Think that compostable fork or cup you got at an Olympia business isn’t going to the landfill? Think again.
Businesses that have organic wate hauled away by the city of Olympia were told this spring that starting June 1, they could not put paper bags and plates, food-soiled cardboard, waxy cardboard and paper, compostable bags, cups, plates, utensils, straws and other plastics into their organics bin.
“It’s now going in the trash,” said Jim Unzicker at Batdorf & Bronson Coffee Roasters, which uses compostable forks, cups and other items. “There are companies that make a conscientious effort to buy and use these products. It’s a disappointment to be outlived by your coffee cup.”
Olympia takes residential and commercial organic waste to the county’s Waste and Recovery Center in Hawks Prairie. From there, it goes to Silver Springs Organics in Rainier, a commercial composting facility owned by Waste Connections.
That facility is designed to turn yard waste, food scraps, wood and farm waste into compost in 45 days. It is then sold to a wholesaler.
But most compostable plastics don’t break down that fast, said Silver Springs site manager Samantha Fleischner.
“The way I always explain it is, ‘Are you willing to have 40 percent of a fork left over in your garden soil blend?’” Fleischner said.
For years the county paid to have materials that Silver Springs wouldn’t take hauled to a different composting facility in Snohomish County. That ended in early 2017, according to Allyson Ruppenthal, Thurston County’s recycling supervisor — partly because of the cost, which was nearly $45,000 in 2016.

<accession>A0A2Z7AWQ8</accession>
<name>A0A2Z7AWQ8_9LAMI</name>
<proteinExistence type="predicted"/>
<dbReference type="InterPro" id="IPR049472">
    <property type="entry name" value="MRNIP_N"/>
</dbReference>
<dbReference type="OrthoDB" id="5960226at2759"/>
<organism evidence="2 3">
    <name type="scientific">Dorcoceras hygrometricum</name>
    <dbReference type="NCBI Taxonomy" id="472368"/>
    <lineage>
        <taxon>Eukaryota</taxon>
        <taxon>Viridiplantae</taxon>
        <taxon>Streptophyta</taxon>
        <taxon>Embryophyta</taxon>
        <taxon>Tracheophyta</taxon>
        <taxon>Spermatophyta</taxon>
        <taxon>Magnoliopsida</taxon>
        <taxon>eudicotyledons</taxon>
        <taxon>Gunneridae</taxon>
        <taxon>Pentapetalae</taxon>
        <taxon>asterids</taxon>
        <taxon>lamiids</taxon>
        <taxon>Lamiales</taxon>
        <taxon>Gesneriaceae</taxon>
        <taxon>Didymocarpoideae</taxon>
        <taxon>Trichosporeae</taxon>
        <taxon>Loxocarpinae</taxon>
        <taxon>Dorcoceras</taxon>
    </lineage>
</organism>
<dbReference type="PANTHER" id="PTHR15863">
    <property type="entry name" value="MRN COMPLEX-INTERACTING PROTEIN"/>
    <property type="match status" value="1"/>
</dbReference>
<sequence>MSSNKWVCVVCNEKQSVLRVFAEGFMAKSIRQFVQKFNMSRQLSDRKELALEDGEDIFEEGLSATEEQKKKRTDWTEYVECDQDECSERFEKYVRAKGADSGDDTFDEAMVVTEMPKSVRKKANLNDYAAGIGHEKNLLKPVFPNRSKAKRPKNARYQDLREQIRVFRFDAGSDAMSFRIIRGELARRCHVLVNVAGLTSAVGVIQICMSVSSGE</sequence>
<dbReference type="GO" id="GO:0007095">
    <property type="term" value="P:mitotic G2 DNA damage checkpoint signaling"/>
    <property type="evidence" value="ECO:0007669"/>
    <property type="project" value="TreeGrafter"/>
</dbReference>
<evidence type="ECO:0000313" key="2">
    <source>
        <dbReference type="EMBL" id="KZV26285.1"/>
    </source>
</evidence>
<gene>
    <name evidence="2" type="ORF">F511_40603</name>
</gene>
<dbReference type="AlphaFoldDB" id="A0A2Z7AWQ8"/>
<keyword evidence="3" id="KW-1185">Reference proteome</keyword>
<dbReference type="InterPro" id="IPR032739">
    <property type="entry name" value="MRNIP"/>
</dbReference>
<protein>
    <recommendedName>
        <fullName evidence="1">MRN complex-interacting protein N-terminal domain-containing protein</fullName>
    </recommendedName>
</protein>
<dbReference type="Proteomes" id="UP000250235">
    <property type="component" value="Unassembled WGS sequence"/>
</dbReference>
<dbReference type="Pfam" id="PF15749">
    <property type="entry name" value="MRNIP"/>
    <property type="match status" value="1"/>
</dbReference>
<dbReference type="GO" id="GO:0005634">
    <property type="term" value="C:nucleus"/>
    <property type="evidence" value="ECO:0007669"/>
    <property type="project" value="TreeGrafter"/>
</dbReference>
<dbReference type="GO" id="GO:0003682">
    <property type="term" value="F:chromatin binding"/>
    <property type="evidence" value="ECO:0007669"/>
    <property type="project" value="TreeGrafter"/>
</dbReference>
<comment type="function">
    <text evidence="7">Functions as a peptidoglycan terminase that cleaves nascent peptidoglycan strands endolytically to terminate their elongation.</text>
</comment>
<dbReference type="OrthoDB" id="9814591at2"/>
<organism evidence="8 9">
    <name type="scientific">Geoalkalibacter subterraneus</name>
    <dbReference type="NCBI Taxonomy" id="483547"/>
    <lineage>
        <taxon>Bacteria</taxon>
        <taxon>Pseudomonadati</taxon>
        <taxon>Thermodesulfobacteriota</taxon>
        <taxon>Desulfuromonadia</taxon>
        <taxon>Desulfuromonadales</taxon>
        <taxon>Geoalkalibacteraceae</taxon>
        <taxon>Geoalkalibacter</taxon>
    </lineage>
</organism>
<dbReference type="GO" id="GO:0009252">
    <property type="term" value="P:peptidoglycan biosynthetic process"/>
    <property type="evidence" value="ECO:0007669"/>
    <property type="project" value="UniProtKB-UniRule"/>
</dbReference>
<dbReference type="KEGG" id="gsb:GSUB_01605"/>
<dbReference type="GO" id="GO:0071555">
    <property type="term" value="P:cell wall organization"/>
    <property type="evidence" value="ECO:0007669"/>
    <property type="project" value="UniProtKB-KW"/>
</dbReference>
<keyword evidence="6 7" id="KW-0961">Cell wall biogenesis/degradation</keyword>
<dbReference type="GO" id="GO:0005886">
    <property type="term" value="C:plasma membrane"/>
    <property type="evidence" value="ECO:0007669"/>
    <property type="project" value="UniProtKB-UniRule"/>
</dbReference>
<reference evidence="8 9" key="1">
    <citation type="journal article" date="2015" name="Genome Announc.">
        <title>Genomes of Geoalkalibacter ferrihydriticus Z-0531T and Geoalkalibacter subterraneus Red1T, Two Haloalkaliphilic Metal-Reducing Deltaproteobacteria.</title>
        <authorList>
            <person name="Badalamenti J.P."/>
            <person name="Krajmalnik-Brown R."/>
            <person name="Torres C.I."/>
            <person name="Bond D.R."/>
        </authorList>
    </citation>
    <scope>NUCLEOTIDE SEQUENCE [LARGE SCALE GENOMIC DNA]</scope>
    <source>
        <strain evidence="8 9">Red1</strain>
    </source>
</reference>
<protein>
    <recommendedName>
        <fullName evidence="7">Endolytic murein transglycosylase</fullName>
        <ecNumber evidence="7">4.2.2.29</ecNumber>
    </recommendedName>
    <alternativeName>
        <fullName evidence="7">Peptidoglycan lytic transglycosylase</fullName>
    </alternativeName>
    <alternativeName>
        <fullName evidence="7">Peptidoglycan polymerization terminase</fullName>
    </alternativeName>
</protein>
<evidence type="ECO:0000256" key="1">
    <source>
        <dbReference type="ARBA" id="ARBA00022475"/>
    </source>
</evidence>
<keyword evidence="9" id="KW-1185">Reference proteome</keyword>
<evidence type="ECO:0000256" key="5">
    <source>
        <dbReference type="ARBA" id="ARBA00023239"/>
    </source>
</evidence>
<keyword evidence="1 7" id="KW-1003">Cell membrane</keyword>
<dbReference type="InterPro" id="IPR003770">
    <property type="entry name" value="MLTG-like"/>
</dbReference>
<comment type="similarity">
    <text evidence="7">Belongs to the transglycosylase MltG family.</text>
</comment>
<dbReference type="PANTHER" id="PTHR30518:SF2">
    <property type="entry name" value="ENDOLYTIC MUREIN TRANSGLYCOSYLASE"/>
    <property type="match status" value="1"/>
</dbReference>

“I think it’s been difficult from both the customer’s standpoint and the city’s standpoint to make this change because it was rather short notice,” said Ron Jones, senior waste reduction specialist for the city of Olympia. “Some customers are upset — they invested in a program, and we invested in a philosophy of maximizing diversions and a zero waste philosophy too.”
The change was only for commercial customers. Jones said residential organic loads are mostly yard waste and food scraps, but on the commercial side there was more cardboard and compostable bags.
Olympia had more than 170 commercial customers using its organics hauling service. Since the change, 23 have canceled.
One of them is Old School Pizzeria on Franklin Street downtown. Owner Kenny Pugh estimates 90 percent of the restaurant’s waste is pizza boxes and paper plates.
“It’s a bummer,” said Pugh, who is now looking for somewhere else to compost the boxes. “I try to throw away as little as possible.”
Batdorf & Bronson was able to significantly reduce its trash output by recycling and composting more items, said Unzicker, the company’s maintenance engineer. Over the years, its roasting facility and tasting room at 200 Market St. went from filling a two-yard dumpster to a 35-gallon trash can.
Unzicker is now looking at going back to the dumpster.
“I just hate the thought of going backward,” he said.
Abby Spegman: 360-704-6869